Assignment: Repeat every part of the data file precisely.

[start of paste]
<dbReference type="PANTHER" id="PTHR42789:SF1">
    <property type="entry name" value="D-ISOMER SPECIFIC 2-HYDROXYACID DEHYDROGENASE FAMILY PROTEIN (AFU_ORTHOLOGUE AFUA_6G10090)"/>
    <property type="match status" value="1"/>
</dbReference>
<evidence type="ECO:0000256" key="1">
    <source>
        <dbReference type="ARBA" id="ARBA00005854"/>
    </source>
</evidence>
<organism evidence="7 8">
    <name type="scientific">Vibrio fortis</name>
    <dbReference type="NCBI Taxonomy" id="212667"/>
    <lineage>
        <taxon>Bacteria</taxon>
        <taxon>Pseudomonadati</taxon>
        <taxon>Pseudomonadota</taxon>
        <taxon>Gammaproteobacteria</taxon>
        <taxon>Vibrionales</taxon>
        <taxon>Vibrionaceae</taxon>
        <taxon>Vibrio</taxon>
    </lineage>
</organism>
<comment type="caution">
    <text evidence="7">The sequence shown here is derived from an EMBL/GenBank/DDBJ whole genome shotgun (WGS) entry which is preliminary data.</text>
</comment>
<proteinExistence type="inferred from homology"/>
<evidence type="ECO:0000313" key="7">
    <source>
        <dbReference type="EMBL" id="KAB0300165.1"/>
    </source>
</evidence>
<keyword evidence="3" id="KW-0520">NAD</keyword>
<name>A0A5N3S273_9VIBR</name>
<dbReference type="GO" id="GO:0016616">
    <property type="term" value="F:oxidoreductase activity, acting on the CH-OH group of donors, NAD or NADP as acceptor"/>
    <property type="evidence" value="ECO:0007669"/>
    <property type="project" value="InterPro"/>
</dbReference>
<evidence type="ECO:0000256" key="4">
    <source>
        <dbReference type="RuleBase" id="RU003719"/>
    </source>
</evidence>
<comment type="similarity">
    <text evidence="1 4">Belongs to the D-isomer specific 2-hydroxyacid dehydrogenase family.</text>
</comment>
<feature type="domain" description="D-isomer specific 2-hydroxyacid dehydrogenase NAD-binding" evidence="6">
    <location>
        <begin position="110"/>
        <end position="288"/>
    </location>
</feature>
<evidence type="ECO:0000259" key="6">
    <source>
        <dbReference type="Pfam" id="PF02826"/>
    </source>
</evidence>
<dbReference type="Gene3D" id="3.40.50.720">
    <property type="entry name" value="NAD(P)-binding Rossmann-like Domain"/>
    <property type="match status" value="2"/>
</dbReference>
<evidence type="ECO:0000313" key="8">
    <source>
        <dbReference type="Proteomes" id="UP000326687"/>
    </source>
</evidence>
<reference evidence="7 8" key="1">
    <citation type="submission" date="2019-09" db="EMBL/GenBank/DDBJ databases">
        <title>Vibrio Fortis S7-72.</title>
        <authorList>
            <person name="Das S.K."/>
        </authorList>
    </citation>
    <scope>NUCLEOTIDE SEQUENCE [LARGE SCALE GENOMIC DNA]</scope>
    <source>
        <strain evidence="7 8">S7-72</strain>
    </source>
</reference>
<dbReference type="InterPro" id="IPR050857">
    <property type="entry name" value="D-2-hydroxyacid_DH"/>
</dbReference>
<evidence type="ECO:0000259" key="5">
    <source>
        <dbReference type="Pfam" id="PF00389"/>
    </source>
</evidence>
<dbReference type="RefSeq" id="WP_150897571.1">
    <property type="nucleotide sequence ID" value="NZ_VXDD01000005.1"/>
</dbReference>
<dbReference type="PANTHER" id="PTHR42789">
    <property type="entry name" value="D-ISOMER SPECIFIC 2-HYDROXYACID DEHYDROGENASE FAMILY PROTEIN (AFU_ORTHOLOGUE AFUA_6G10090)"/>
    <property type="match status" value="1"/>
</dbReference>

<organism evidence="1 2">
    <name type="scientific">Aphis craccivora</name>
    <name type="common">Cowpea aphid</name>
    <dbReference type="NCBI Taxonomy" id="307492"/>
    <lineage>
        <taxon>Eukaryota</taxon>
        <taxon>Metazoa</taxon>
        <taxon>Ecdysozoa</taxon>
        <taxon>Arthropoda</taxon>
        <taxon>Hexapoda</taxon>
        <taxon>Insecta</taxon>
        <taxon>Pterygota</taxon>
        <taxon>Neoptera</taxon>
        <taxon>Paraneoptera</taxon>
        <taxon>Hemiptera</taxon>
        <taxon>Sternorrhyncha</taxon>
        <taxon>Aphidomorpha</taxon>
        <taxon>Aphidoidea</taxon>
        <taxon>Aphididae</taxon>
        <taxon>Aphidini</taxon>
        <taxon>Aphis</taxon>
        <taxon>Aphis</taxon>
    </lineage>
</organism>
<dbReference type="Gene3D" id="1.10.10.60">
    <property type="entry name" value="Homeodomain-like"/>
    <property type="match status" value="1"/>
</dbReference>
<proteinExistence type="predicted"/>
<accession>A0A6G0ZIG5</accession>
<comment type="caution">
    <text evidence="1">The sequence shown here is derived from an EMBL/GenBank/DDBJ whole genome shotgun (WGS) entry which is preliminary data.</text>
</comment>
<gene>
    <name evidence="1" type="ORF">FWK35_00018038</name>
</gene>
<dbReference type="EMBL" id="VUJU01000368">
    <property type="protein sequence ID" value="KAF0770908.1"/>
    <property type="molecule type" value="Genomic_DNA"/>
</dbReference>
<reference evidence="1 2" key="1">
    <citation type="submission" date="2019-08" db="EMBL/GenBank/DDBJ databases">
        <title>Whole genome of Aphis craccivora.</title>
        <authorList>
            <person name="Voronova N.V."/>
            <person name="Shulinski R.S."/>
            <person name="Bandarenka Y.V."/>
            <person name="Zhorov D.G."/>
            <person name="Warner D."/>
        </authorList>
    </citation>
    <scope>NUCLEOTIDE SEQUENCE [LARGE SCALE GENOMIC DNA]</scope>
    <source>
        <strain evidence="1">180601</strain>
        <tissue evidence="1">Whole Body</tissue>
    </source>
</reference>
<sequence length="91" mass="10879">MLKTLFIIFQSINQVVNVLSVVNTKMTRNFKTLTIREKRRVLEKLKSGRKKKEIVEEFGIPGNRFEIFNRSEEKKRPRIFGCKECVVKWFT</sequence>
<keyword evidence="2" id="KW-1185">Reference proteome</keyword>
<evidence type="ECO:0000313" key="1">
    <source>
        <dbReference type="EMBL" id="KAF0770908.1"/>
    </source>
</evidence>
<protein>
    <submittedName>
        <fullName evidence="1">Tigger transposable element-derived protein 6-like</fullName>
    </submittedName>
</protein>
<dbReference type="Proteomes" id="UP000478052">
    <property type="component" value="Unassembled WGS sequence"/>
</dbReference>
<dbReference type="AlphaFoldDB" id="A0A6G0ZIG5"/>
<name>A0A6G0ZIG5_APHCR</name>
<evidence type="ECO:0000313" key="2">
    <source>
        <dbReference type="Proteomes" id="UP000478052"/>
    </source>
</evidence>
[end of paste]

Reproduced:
<dbReference type="PANTHER" id="PTHR42789:SF1">
    <property type="entry name" value="D-ISOMER SPECIFIC 2-HYDROXYACID DEHYDROGENASE FAMILY PROTEIN (AFU_ORTHOLOGUE AFUA_6G10090)"/>
    <property type="match status" value="1"/>
</dbReference>
<evidence type="ECO:0000256" key="1">
    <source>
        <dbReference type="ARBA" id="ARBA00005854"/>
    </source>
</evidence>
<organism evidence="7 8">
    <name type="scientific">Vibrio fortis</name>
    <dbReference type="NCBI Taxonomy" id="212667"/>
    <lineage>
        <taxon>Bacteria</taxon>
        <taxon>Pseudomonadati</taxon>
        <taxon>Pseudomonadota</taxon>
        <taxon>Gammaproteobacteria</taxon>
        <taxon>Vibrionales</taxon>
        <taxon>Vibrionaceae</taxon>
        <taxon>Vibrio</taxon>
    </lineage>
</organism>
<comment type="caution">
    <text evidence="7">The sequence shown here is derived from an EMBL/GenBank/DDBJ whole genome shotgun (WGS) entry which is preliminary data.</text>
</comment>
<proteinExistence type="inferred from homology"/>
<evidence type="ECO:0000313" key="7">
    <source>
        <dbReference type="EMBL" id="KAB0300165.1"/>
    </source>
</evidence>
<keyword evidence="3" id="KW-0520">NAD</keyword>
<name>A0A5N3S273_9VIBR</name>
<dbReference type="GO" id="GO:0016616">
    <property type="term" value="F:oxidoreductase activity, acting on the CH-OH group of donors, NAD or NADP as acceptor"/>
    <property type="evidence" value="ECO:0007669"/>
    <property type="project" value="InterPro"/>
</dbReference>
<evidence type="ECO:0000256" key="4">
    <source>
        <dbReference type="RuleBase" id="RU003719"/>
    </source>
</evidence>
<comment type="similarity">
    <text evidence="1 4">Belongs to the D-isomer specific 2-hydroxyacid dehydrogenase family.</text>
</comment>
<feature type="domain" description="D-isomer specific 2-hydroxyacid dehydrogenase NAD-binding" evidence="6">
    <location>
        <begin position="110"/>
        <end position="288"/>
    </location>
</feature>
<evidence type="ECO:0000259" key="6">
    <source>
        <dbReference type="Pfam" id="PF02826"/>
    </source>
</evidence>
<dbReference type="Gene3D" id="3.40.50.720">
    <property type="entry name" value="NAD(P)-binding Rossmann-like Domain"/>
    <property type="match status" value="2"/>
</dbReference>
<evidence type="ECO:0000313" key="8">
    <source>
        <dbReference type="Proteomes" id="UP000326687"/>
    </source>
</evidence>
<reference evidence="7 8" key="1">
    <citation type="submission" date="2019-09" db="EMBL/GenBank/DDBJ databases">
        <title>Vibrio Fortis S7-72.</title>
        <authorList>
            <person name="Das S.K."/>
        </authorList>
    </citation>
    <scope>NUCLEOTIDE SEQUENCE [LARGE SCALE GENOMIC DNA]</scope>
    <source>
        <strain evidence="7 8">S7-72</strain>
    </source>
</reference>
<dbReference type="InterPro" id="IPR050857">
    <property type="entry name" value="D-2-hydroxyacid_DH"/>
</dbReference>
<evidence type="ECO:0000259" key="5">
    <source>
        <dbReference type="Pfam" id="PF00389"/>
    </source>
</evidence>
<dbReference type="RefSeq" id="WP_150897571.1">
    <property type="nucleotide sequence ID" value="NZ_VXDD01000005.1"/>
</dbReference>
<dbReference type="PANTHER" id="PTHR42789">
    <property type="entry name" value="D-ISOMER SPECIFIC 2-HYDROXYACID DEHYDROGENASE FAMILY PROTEIN (AFU_ORTHOLOGUE AFUA_6G10090)"/>
    <property type="match status" value="1"/>
</dbReference>

<organism evidence="1 2">
    <name type="scientific">Aphis craccivora</name>
    <name type="common">Cowpea aphid</name>
    <dbReference type="NCBI Taxonomy" id="307492"/>
    <lineage>
        <taxon>Eukaryota</taxon>
        <taxon>Metazoa</taxon>
        <taxon>Ecdysozoa</taxon>
        <taxon>Arthropoda</taxon>
        <taxon>Hexapoda</taxon>
        <taxon>Insecta</taxon>
        <taxon>Pterygota</taxon>
        <taxon>Neoptera</taxon>
        <taxon>Paraneoptera</taxon>
        <taxon>Hemiptera</taxon>
        <taxon>Sternorrhyncha</taxon>
        <taxon>Aphidomorpha</taxon>
        <taxon>Aphidoidea</taxon>
        <taxon>Aphididae</taxon>
        <taxon>Aphidini</taxon>
        <taxon>Aphis</taxon>
        <taxon>Aphis</taxon>
    </lineage>
</organism>
<dbReference type="Gene3D" id="1.10.10.60">
    <property type="entry name" value="Homeodomain-like"/>
    <property type="match status" value="1"/>
</dbReference>
<proteinExistence type="predicted"/>
<accession>A0A6G0ZIG5</accession>
<comment type="caution">
    <text evidence="1">The sequence shown here is derived from an EMBL/GenBank/DDBJ whole genome shotgun (WGS) entry which is preliminary data.</text>
</comment>
<gene>
    <name evidence="1" type="ORF">FWK35_00018038</name>
</gene>
<dbReference type="EMBL" id="VUJU01000368">
    <property type="protein sequence ID" value="KAF0770908.1"/>
    <property type="molecule type" value="Genomic_DNA"/>
</dbReference>
<reference evidence="1 2" key="1">
    <citation type="submission" date="2019-08" db="EMBL/GenBank/DDBJ databases">
        <title>Whole genome of Aphis craccivora.</title>
        <authorList>
            <person name="Voronova N.V."/>
            <person name="Shulinski R.S."/>
            <person name="Bandarenka Y.V."/>
            <person name="Zhorov D.G."/>
            <person name="Warner D."/>
        </authorList>
    </citation>
    <scope>NUCLEOTIDE SEQUENCE [LARGE SCALE GENOMIC DNA]</scope>
    <source>
        <strain evidence="1">180601</strain>
        <tissue evidence="1">Whole Body</tissue>
    </source>
</reference>
<sequence length="91" mass="10879">MLKTLFIIFQSINQVVNVLSVVNTKMTRNFKTLTIREKRRVLEKLKSGRKKKEIVEEFGIPGNRFEIFNRSEEKKRPRIFGCKECVVKWFT</sequence>
<keyword evidence="2" id="KW-1185">Reference proteome</keyword>
<evidence type="ECO:0000313" key="1">
    <source>
        <dbReference type="EMBL" id="KAF0770908.1"/>
    </source>
</evidence>
<protein>
    <submittedName>
        <fullName evidence="1">Tigger transposable element-derived protein 6-like</fullName>
    </submittedName>
</protein>
<dbReference type="Proteomes" id="UP000478052">
    <property type="component" value="Unassembled WGS sequence"/>
</dbReference>
<dbReference type="AlphaFoldDB" id="A0A6G0ZIG5"/>
<name>A0A6G0ZIG5_APHCR</name>
<evidence type="ECO:0000313" key="2">
    <source>
        <dbReference type="Proteomes" id="UP000478052"/>
    </source>
</evidence>